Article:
Chemistry - Energy required to remove an electron from He

Solution 1:

We can use Bohr's atomic model to calculate the ionization energy of $\ce{He+}$. The ionization energy will be the amount of energy we must give to the electron of singly ionized helium to remove it apart from the nucleus to infinity. That gives $IE_2=E_{\infty}-E_1$ where $E_1$ is the energy in the first bohr-orbit (principal quantum number=$1$). Conventionally taking $E_{\infty}$ as $0$ we use the Bohr's equation to find the energy $E_1$:- $$E_n=-\frac{Z^2me^4}{8n^2h^2\epsilon_0^2}$$ where $Z$= atomic number, $e$= charge on electron, $n$= principal quantum number, $h$= Planck's constant, $m$= mass of electron, $\epsilon_0$= permittivity of free space.

Using $n=1$, $Z=2$ and the appropriate values for other constants we get $IE_2=-E_n=\pu{54.4eV}$. Now the energy for removing both electron $IE_{net}=IE_1+IE_2$. Using $IE_{net}=\pu{79eV}$and $IE_2=\pu{54.4eV}$ we get, $$IE_1=\pu{24.6eV}$$ which corresponds to option (A), which I assume is typed wrong by you in the question.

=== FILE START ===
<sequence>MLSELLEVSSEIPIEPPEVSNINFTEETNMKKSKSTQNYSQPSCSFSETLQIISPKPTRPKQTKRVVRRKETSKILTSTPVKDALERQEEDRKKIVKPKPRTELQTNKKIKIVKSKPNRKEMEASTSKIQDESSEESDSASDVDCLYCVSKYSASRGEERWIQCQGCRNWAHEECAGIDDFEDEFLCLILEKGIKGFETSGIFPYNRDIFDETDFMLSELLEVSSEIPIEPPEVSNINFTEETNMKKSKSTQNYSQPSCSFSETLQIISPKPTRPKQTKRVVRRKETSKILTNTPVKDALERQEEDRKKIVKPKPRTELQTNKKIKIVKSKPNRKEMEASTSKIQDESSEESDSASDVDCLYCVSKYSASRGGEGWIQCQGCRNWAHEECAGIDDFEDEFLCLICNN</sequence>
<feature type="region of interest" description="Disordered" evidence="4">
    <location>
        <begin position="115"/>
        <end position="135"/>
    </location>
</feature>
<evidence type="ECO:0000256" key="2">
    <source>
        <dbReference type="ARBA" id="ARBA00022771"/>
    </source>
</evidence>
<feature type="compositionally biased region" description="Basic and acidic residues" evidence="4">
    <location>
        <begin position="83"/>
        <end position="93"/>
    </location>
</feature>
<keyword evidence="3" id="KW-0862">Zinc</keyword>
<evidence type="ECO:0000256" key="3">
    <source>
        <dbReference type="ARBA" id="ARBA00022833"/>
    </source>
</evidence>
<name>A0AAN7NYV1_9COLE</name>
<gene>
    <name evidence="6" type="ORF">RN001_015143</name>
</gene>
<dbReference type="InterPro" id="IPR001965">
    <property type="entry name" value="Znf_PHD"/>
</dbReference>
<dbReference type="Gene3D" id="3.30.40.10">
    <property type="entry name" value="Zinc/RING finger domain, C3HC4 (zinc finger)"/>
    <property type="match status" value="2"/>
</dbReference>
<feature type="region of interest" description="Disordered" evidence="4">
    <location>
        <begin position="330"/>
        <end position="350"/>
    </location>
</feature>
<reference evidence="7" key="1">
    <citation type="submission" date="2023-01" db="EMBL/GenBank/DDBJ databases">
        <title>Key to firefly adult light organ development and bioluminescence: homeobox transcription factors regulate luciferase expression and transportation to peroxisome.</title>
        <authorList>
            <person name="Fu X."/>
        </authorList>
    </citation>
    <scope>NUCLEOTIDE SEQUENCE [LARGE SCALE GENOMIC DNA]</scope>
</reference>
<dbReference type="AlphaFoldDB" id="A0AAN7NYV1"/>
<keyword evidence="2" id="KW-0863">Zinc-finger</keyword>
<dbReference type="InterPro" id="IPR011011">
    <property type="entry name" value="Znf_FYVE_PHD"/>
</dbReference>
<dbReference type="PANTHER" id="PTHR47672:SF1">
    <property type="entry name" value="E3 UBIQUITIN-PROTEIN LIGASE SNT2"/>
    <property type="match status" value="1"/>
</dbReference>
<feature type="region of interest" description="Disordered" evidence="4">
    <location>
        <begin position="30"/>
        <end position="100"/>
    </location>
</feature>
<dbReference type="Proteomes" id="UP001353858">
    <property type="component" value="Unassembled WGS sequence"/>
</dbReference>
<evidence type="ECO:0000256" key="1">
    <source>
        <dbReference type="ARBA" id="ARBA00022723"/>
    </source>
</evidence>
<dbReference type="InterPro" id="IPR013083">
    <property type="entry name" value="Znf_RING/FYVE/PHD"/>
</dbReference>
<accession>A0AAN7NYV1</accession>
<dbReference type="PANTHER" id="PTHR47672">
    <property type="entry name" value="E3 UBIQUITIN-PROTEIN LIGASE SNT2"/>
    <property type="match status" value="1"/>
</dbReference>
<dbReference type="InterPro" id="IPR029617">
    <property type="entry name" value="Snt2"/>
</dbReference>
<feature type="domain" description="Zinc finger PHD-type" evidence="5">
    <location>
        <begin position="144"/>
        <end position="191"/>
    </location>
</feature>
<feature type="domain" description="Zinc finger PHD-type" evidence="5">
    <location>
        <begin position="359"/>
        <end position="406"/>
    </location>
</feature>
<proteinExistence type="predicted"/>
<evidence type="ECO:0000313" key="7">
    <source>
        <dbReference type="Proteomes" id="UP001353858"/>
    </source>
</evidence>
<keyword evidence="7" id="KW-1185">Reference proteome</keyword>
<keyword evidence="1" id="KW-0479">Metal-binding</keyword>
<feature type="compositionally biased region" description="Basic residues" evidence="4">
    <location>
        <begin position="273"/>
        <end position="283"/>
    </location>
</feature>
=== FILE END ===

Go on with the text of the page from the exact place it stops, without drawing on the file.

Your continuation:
Solution 2:

Taking half the total value of both ionization energies isn't a bad initial approach. You were just one step shy of finding the answer (without calculations). Each additional ionization energy will be greater than the last because the potential will be greater; the fewer the electrons, the less electron-electron repulsive force. Thus, the first ionization energy is less than half the total. Only answer A satisfies that requirement, so that must be the answer.